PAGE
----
In a July 3 letter, Sen. Chuck Grassley questioned whether a newly released Fast and Furious memo should have raised red flags at the Justice Department.
The day before the Justice Department broadly, and falsely, denied that guns had “walked” as part of the botched “Fast and Furious” gun-smuggling operation, an agent with the Bureau of Alcohol, Tobacco, Firearms and Explosives told supervisors in a memo that he had expressed his concerns about the operation to Congressional investigators.
In a July 3 letter to Attorney General Eric Holder, Sen. Chuck Grassley (R-Iowa) questioned whether the memo should have raised red flags at the Justice Department.
“The possibility that DOJ was aware of this memorandum on February 3, 2011, and still sent the erroneous letter to Congress on February 4, 2011, raises more questions about DOJ’s claim that faulty information from Department components inadvertently led to the false letter,” Grassley said.
The memo, from ATF Special Agent Gary Styers, documents a conversation that Styers had on July 2, 2011, with investigators from Grassley’s office.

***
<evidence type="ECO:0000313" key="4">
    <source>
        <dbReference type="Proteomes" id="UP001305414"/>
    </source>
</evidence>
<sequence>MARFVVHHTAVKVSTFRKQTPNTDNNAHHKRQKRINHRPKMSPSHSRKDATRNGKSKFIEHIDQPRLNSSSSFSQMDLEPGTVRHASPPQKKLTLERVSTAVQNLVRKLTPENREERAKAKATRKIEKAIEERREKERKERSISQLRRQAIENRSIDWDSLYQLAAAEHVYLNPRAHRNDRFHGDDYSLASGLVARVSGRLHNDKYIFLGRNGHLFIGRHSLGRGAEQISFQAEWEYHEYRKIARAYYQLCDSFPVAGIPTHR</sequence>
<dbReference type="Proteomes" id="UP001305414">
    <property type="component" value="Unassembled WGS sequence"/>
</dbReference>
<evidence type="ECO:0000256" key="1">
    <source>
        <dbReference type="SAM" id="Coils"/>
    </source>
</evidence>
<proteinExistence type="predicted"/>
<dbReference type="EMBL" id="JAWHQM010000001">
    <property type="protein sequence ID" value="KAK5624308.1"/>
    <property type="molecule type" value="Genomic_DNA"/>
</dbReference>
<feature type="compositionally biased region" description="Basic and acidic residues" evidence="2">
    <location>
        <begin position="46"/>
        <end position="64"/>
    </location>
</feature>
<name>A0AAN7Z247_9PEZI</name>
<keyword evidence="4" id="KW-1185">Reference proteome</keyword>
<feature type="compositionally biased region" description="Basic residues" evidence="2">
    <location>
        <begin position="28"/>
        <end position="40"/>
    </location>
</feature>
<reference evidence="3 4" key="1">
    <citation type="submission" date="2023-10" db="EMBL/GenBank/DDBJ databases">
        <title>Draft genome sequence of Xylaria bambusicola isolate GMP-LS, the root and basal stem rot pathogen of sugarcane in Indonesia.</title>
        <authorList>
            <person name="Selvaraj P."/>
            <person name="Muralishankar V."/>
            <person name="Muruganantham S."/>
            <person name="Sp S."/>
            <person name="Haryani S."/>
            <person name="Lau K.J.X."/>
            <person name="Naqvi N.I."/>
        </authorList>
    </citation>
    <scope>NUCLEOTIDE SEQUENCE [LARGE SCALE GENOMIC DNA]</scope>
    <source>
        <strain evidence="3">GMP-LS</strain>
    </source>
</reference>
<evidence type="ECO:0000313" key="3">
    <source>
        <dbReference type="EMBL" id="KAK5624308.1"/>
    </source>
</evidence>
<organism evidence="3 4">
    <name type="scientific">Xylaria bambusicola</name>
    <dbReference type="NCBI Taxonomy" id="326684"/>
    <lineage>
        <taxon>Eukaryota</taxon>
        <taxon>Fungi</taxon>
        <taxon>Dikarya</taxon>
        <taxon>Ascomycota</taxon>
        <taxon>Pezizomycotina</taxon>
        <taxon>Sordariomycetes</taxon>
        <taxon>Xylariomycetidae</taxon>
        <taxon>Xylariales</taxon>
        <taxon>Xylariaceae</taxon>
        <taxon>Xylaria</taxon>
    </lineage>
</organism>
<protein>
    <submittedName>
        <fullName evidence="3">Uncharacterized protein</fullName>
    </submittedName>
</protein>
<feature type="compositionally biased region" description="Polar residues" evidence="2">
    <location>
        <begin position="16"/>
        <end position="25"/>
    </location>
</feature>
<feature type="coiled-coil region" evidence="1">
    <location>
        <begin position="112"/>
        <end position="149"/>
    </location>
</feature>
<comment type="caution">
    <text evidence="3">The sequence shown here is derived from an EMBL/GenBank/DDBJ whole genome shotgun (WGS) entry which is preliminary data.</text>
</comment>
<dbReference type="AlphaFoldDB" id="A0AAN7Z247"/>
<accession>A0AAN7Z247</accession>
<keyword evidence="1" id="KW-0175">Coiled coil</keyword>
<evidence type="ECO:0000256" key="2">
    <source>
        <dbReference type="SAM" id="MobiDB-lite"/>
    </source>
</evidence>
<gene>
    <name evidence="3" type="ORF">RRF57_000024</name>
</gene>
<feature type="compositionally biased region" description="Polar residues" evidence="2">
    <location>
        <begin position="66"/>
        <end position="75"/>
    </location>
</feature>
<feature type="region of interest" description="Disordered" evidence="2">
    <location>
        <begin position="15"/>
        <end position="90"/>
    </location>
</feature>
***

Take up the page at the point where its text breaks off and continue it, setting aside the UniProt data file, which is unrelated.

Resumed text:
In the memo, Styers said the operation “systematically divided and isolated agents in the group” who disagreed with the strategy of the operation.
However, Styers lists complaints about the operation that do not include allowing guns to “walk,” the tactic that has become controversial in the Fast and Furious scandal. Styers criticized the operation for its use of wiretap surveillance without a dedicated surveillance unit on the ground and questioned the experience level of the agents who participated in the operation.
In his letter, Grassley said ATF whistle-blowers have described the memo as causing alarm inside the Justice Department. However, despite the memo, the next day the DOJ sent its infamous letter denying guns had walked.
Grassley requested more information about the memo, including a list of who received it, by July 17.
A spokeswoman for the Justice Department did not immediately respond to a request for comment.
Rep. Christopher H. Smith, R-N.J., left, David Goldman, center, and Arvind Chawdra right, attend a news conference in the Rayburn House Office Building on international child abduction. Goldman and Chawdra are fathers whose children were abducted by their mothers and taken abroad.
Each year since 1990, CQ Roll Call has reviewed the financial disclosures of all 541 senators, representatives and delegates to determine the 50 richest members of Congress. This year's report, derived from forms covering the calendar year 2012, shows it took a net worth of $6.67 million to crack the exclusive club.